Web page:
NeuroSens recently posted a survey on sequencing disease-modifying therapies (DMTs) in multiple sclerosis to investigate whether clinicians’ approaches have changed in the past 2-3 years. The current survey was a follow-up to a series of surveys conducted over a one-year period ending in December 2017 that accompanied an 8-part article on sequencing. (For a summary of those results see Are opinions changing on changing therapies in MS?, NeuroSens, October 22, 2019).
The 2019 survey obtained 26 responses over the four-week period. A total of 62% of clinicians had >15 years of experience in treating MS, 15% had 5-10 years’ experience and 23% had < 5 years’ experience. A majority (70%) of clinicians stated that the primary goal of therapy was to reduce long-term disability progression. Few respondents said the goal was to suppress inflammation (15%) or reduce relapses (15%). Improvement in MS symptoms was not a stated goal, consistent with MS treatments as disease-modifying rather than symptomatic therapies.
A majority stated that the goal of immune modulation was to suppress T and B cells (39%) or to target pathogenic lymphocyte subsets (31%), such as Th17 or memory T/B cells. Targeting lymphocyte subsets was not cited in the previous surveys, which may reflect recent studies or a more nuanced view of immunomodulation that has emerged. Few respondents stated that the goal was to suppress B cells only (8%) or to induce a Th1 to Th2 shift (8%). The increasing use of B cell-directed therapies suggests that treatment selection may be influenced by the perceived efficacy of this class of drugs rather than mode of action, or the opinion that B cell suppression has collateral effects on T cell activity. A Th1/Th2 shift represents a more immunomodulatory approach; the low number of responses suggests that this notion has been eclipsed by the current focus on immunosuppression.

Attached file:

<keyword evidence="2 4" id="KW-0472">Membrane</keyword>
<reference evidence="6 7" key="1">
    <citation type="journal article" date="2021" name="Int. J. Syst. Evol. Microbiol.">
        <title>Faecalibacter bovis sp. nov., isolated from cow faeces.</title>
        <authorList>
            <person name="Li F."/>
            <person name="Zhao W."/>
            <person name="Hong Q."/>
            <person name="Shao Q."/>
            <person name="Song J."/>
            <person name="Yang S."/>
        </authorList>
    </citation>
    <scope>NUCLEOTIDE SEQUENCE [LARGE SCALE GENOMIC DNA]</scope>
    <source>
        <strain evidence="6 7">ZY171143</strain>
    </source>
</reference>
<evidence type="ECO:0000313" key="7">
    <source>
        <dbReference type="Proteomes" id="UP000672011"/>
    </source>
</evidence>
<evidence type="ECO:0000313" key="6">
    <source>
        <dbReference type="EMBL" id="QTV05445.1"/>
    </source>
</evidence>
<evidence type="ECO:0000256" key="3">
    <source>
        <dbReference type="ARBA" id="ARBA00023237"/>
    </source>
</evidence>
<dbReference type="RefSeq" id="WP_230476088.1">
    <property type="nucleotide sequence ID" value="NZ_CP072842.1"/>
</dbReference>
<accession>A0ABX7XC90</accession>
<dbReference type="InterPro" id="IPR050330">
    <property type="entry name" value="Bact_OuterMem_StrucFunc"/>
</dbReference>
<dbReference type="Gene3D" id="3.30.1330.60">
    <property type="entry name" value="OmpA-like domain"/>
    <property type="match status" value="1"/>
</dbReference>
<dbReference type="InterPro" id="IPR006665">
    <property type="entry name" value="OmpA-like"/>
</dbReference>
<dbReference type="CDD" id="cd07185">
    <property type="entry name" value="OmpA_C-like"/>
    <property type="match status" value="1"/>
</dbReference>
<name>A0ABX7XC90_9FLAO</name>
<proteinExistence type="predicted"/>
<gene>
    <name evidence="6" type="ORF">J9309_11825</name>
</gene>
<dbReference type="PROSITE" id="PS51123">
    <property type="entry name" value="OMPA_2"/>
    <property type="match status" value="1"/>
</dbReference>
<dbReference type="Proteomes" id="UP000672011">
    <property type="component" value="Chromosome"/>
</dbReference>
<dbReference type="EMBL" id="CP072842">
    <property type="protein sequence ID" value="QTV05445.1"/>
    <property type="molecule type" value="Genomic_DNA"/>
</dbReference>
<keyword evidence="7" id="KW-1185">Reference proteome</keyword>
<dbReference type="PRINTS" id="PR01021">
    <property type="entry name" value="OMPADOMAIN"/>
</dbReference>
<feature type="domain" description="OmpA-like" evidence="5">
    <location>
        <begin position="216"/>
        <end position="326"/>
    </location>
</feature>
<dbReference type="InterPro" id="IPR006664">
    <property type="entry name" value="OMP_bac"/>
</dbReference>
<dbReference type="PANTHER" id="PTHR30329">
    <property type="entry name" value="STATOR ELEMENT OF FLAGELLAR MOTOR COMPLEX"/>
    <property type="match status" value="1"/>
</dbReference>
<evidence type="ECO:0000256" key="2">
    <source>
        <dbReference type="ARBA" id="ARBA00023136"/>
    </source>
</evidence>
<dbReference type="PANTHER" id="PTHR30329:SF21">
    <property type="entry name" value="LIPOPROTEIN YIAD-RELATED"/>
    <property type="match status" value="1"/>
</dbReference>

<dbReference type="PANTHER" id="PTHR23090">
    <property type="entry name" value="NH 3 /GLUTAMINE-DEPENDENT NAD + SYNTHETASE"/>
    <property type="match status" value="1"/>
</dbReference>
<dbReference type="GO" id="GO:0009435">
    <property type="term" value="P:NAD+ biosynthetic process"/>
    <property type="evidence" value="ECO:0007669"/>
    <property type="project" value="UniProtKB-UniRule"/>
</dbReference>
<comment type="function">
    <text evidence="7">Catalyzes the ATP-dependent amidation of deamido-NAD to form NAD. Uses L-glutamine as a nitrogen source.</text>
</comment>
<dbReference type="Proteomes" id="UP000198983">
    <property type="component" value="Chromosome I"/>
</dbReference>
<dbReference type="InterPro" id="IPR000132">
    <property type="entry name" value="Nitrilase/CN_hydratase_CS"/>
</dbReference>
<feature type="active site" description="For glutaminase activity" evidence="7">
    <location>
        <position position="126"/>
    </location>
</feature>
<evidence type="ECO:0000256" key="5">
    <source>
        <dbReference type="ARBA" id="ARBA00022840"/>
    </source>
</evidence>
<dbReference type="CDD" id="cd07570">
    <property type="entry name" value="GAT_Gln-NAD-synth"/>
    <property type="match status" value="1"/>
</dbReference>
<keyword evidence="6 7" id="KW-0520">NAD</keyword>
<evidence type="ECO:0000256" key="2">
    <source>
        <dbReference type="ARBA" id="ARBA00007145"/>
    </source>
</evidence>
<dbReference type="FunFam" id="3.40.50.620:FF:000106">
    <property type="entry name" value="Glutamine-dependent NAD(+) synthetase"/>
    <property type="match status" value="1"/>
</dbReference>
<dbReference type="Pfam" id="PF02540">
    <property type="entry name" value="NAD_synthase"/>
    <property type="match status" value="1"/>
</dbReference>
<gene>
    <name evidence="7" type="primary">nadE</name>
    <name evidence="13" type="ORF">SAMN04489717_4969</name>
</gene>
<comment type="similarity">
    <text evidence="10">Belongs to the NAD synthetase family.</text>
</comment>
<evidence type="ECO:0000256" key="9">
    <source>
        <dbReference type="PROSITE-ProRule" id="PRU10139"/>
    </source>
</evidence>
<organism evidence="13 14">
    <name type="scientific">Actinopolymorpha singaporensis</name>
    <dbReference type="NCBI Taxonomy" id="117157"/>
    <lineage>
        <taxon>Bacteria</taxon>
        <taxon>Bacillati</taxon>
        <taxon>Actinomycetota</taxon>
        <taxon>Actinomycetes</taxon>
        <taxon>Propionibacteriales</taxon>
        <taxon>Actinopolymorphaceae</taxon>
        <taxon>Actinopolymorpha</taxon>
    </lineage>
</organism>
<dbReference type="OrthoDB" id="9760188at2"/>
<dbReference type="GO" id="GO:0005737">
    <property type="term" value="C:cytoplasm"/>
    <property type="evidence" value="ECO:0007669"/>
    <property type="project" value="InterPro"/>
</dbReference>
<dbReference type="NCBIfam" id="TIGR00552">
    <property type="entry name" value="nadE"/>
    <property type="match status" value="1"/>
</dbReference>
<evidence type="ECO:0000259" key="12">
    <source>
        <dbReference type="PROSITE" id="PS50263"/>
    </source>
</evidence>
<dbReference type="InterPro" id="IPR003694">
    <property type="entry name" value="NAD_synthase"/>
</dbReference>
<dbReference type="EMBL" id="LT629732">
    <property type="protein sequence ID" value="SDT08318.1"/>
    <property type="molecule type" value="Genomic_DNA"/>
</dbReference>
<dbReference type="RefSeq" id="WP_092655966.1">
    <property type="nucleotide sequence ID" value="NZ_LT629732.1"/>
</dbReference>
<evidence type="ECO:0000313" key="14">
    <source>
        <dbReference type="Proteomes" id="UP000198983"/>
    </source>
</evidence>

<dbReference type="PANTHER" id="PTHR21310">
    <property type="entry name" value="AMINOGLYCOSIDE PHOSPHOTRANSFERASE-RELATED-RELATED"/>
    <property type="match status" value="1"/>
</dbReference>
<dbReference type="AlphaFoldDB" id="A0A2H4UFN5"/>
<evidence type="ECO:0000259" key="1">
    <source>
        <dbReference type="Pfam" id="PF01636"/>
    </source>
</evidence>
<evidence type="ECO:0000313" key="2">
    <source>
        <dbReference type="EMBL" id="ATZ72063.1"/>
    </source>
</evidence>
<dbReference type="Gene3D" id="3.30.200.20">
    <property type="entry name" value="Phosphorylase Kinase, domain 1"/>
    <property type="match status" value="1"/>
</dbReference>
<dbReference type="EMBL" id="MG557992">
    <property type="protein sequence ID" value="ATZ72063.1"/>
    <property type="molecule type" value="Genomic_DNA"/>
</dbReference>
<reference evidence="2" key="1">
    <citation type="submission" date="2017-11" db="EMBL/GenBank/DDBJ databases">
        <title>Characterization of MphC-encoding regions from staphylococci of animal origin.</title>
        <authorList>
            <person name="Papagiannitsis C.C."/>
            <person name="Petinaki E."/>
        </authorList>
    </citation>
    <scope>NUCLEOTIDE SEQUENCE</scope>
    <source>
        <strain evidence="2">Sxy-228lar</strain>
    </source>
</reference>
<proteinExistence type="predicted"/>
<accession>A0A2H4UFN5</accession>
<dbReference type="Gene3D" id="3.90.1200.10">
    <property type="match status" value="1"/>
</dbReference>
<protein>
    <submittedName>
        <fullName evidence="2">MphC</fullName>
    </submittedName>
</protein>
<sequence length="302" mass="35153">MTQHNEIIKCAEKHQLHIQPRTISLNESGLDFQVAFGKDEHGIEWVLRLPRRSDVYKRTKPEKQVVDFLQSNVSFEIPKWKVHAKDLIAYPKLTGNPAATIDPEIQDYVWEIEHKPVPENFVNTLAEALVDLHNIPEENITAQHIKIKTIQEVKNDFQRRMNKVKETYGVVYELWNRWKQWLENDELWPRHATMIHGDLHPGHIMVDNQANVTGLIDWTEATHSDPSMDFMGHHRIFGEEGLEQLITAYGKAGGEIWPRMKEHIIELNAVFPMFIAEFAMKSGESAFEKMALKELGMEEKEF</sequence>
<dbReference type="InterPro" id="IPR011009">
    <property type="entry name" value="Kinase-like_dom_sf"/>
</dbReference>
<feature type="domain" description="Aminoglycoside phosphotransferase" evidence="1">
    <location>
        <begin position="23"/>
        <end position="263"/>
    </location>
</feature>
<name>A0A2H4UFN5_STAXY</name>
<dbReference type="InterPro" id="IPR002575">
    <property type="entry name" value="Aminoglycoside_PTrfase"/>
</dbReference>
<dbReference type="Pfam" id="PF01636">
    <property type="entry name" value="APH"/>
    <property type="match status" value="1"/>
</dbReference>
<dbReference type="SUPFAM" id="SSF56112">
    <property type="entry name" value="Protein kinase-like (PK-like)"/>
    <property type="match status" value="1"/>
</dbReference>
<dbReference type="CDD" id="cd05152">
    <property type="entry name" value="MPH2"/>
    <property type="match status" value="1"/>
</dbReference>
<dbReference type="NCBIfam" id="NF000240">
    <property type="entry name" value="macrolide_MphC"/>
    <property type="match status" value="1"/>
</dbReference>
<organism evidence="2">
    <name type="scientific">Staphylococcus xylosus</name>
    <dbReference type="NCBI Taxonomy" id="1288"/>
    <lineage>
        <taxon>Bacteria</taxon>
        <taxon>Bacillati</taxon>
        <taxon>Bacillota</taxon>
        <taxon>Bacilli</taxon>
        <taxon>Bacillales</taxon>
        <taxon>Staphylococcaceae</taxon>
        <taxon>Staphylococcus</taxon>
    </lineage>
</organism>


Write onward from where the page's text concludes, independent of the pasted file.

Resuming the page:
As in the previous surveys, the current preferences when initiating treatment are teriflunomide (39%) and dimethyl fumarate (23%), although many continue to favour interferon-β agents (15%) or glatiramer acetate (15%). This continues the trend to first-line oral therapies and away from injectables. No respondent opted for natalizumab, fingolimod or cladribine as the preferred starting therapy, which likely reflects label restrictions and reimbursement requirements.